Pvt. Paul A. Ratay
Pvt. Paul A. Ratay was the son of Julia Hruska-Ratay and John Ratay and was born in March 23, 1918, in Mahonig County, Ohio and grew up in Youngstown. It is known that he had four sisters and two brothers. In 1940, he was living, with his brother, John, at 177 West Chalmers Avenue. Both brothers worked in a steel mill.
On March 25, 1941 in Cleveland, John was inducted into the U. S. Army and sent to Fort Knox, Kentucky. Upon arriving there, he was assigned to Headquarters Company of the 192nd Tank Battalion. The battalion was made up of National Guardsmen from Wisconsin, Illinois, Ohio, and Kentucky. It is not known what training he received or what duties he performed.
In the late summer of 1941,
Paul took part in maneuvers in Louisiana for
additional training. After the maneuvers,
the 192nd Tank Battalion was ordered to Camp Polk,
Louisiana, and informed that it was being sent
overseas. Those members of the battalion 29
years old or older, or married, were given the
opportunity to be reassigned to the 753rd Tank
Battalion. To replace these men, members of
the 753rd had their names drawn to fill the
vacancies in the 192nd.
Traveling west over four different train routes,
the 192nd arrived in San Francisco, California,
where they were ferried to Angel Island.
Once on the island, the battalion members received
physicals and inoculations. Those found to
have medical minor conditions were held back and
scheduled to rejoin the battalion at a later
date. Some men were simply replaced. A
few days later they boarded a transport bound for
the Philippine Islands.
The morning of December 8, 1941, the members of the 192nd were told of the Japanese attack on Pearl Harbor. Many of the men believed that this was the start of the maneuvers.
Around 12:45 in the afternoon, while Paul and the other men were having chow, planes appeared over the airfield. At first, the men believed the planes were American. It was only when they saw the bomb bay doors opening and the red dots on the wings that the men knew the planes were Japanese.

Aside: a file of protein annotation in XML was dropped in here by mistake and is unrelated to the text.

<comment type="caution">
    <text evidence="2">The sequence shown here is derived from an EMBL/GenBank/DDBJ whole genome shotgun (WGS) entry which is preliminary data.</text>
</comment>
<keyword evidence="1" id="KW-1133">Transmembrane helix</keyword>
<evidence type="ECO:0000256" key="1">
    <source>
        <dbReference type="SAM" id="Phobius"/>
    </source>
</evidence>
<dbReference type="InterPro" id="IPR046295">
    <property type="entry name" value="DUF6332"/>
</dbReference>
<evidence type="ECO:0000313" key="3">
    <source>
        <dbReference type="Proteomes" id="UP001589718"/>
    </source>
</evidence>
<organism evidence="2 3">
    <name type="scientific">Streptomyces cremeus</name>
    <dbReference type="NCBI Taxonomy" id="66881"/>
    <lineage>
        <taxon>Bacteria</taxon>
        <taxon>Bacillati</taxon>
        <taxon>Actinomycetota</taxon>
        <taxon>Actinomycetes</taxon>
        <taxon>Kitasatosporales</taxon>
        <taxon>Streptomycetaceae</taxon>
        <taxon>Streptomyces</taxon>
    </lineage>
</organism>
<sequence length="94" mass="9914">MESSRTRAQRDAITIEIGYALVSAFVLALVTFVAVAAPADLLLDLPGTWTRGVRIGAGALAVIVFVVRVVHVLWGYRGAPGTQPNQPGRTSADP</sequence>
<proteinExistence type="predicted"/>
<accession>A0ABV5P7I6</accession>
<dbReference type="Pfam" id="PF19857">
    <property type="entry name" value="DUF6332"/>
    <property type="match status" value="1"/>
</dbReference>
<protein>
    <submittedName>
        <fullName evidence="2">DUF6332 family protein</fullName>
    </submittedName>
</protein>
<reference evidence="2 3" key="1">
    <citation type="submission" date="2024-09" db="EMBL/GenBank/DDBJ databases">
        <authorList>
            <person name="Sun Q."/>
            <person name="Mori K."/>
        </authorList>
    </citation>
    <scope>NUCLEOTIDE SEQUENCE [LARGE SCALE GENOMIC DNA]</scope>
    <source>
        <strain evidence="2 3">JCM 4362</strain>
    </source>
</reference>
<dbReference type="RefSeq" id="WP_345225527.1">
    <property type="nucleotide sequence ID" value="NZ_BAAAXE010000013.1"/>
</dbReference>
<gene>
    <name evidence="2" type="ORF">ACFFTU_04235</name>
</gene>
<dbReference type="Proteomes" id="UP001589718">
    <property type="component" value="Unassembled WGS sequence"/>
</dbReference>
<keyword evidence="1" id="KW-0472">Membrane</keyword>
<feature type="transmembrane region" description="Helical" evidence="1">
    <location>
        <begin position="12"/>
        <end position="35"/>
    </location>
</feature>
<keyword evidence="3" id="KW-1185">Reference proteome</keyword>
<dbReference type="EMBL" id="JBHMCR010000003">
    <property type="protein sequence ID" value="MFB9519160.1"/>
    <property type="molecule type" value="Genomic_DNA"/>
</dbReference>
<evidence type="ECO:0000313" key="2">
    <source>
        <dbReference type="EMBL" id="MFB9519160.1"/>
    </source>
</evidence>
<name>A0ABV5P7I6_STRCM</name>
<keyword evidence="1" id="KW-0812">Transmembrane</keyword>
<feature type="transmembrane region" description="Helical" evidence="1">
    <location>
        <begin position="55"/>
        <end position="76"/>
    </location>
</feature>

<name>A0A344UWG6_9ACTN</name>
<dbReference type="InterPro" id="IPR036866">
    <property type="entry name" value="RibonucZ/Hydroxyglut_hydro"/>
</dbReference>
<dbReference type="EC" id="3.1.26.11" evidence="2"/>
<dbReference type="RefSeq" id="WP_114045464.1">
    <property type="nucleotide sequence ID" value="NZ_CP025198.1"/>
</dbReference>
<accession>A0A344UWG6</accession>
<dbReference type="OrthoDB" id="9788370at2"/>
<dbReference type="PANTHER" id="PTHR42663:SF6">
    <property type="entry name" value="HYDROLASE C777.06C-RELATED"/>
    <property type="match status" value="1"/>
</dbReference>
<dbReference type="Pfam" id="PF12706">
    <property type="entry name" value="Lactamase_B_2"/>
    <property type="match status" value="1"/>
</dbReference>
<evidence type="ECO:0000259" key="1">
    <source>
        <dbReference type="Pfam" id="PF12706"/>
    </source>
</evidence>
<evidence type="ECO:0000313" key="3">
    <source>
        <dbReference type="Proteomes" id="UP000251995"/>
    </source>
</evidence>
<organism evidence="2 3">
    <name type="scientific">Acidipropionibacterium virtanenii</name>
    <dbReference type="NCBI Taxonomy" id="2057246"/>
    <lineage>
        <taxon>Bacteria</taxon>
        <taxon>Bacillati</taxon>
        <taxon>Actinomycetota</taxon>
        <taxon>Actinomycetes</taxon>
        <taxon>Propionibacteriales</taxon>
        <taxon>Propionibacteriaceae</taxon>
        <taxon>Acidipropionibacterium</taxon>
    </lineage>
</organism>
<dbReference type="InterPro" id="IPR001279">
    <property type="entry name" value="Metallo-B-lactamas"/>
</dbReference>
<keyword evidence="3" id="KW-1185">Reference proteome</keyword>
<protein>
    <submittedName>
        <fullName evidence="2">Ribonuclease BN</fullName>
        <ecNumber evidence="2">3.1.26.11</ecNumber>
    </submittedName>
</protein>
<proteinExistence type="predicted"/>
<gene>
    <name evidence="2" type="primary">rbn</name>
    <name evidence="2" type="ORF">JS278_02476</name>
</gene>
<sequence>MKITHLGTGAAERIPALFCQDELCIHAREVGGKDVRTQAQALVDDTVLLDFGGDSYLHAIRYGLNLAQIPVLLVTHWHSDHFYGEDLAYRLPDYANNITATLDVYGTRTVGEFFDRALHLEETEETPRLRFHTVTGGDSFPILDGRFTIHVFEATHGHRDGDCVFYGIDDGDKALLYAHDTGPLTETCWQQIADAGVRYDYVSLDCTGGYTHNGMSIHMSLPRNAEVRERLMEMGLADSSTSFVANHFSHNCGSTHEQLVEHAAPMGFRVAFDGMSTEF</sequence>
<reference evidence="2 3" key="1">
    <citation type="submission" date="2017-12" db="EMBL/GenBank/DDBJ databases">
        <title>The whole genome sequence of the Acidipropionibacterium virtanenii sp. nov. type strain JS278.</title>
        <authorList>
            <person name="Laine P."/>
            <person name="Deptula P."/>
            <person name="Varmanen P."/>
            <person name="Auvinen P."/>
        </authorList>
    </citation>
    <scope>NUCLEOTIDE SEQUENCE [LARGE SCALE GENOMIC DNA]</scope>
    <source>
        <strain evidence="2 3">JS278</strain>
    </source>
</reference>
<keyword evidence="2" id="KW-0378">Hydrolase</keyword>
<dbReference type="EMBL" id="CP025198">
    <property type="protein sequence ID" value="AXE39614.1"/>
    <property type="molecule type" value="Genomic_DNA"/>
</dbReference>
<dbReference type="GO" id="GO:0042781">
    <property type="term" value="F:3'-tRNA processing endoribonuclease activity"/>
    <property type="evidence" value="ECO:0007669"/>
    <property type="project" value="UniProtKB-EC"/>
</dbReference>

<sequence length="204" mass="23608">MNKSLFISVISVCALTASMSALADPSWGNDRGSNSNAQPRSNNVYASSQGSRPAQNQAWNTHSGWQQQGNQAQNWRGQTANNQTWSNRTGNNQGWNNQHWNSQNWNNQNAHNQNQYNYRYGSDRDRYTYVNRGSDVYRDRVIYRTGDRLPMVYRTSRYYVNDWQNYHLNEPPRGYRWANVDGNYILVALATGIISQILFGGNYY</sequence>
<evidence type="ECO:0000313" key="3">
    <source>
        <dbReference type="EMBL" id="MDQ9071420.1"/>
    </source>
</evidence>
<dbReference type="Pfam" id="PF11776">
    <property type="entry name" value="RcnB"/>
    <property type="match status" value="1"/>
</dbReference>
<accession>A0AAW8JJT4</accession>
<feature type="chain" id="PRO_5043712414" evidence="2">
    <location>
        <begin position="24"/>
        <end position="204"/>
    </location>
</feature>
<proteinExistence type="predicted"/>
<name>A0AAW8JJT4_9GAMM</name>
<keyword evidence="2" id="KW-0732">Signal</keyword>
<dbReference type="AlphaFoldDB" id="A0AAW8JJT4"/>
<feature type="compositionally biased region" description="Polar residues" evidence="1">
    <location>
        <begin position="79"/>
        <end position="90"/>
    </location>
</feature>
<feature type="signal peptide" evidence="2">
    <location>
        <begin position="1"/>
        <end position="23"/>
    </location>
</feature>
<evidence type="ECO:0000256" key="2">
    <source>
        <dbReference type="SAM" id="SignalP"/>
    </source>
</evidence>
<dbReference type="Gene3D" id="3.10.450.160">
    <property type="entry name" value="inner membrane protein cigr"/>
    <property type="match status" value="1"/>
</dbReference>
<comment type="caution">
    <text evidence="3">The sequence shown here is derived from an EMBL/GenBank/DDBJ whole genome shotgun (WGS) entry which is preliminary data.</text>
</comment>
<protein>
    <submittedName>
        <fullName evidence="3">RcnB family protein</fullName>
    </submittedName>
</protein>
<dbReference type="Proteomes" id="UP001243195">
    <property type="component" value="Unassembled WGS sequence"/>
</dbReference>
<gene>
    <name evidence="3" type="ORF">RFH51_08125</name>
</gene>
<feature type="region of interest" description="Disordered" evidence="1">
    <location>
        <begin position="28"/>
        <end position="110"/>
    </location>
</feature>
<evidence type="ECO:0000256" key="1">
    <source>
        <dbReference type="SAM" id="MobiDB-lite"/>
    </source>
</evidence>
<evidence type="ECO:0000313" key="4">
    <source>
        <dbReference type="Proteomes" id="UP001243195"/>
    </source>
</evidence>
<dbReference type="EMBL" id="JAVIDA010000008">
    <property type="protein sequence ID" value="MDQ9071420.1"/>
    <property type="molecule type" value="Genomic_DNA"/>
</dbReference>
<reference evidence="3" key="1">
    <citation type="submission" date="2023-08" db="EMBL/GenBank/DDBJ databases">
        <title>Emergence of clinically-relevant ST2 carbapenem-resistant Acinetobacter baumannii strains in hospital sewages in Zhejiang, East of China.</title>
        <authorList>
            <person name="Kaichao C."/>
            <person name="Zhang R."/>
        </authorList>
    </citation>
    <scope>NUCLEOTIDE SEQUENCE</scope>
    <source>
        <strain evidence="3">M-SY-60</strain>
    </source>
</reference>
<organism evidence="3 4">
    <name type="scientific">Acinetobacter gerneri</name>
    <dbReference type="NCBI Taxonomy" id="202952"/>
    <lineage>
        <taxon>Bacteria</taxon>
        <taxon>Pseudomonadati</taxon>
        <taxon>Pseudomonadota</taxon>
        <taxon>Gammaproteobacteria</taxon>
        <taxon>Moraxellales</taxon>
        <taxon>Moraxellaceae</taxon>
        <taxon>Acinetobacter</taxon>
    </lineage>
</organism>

the attack on Clark Field, Paul and the other men
in HQ Company could do little but take
cover. After the attack, they and the other
men saw the carnage that had been done.
HQ, B, and C Companies
B and C
ran low on
B Company, to
to support the
HQ Company finally boarded trucks and drove to just outside of Mariveles. From there, they walked to Mariveles Airfield and were ordered to sit. As they sat, the POWs noticed a line of Japanese soldiers forming across from them. They soon realized that this was a firing squad and the Japanese were going to kill them.
As they sat there watching and waiting to see what the Japanese intended to do, a Japanese officer pulled up in a car in front of the soldiers. He got out of the car and spoke to the sergeant in charge of the detail. The officer got back in the car and drove off. As he was driving away, the sergeant ordered the soldiers to lower their guns.
Later in the day, Paul's group of POWs was moved to a school yard in Mariveles. In the school yard, they found themselves sitting in a field between Japanese artillery and guns firing from Corregidor and Ft. Drum. Shells began landing among the POWs who had no place to hide. Some of the POWs were killed from incoming American shells. The American guns did succeed at knocking out three of the four Japanese guns.
The POWs were ordered to move again by the
Japanese and had no idea that they had started
what became known as the death march. During
the march he received no water and little
food. When they reached San Fernando, they
were put in a bull pen and left there in the
sun. They remained there until ordered to
form 100 men detachments. Once this was
done, they were marched to the train station and
put into a small wooden boxcars
used to haul sugarcane.
was an unfinished Filipino Army Base that the
Japanese put into use as a POW camp. There
was only one water faucet for 12,000 POWs.
Men stood for days for a drink of water.
Some died while waiting for their drink.
Disease in the camp was out of control resulting
with as many as 50 POWs dying each day. The
situation got so bad that the Japanese opened a
new camp at Cabanatuan.
After the war, the remains of Pvt. Paul Ratay were buried identified and reburied in Plot J, Row 6, Grave 9, at the American Military Cemetery outside Manila. His name also appeared on a memorial headstone for the members of Saint Cyril & Methodius Catholic Church who died in WWII. After the church closed, the headstone was moved to Sacred Heart Catholic Church. in Barberton, Ohio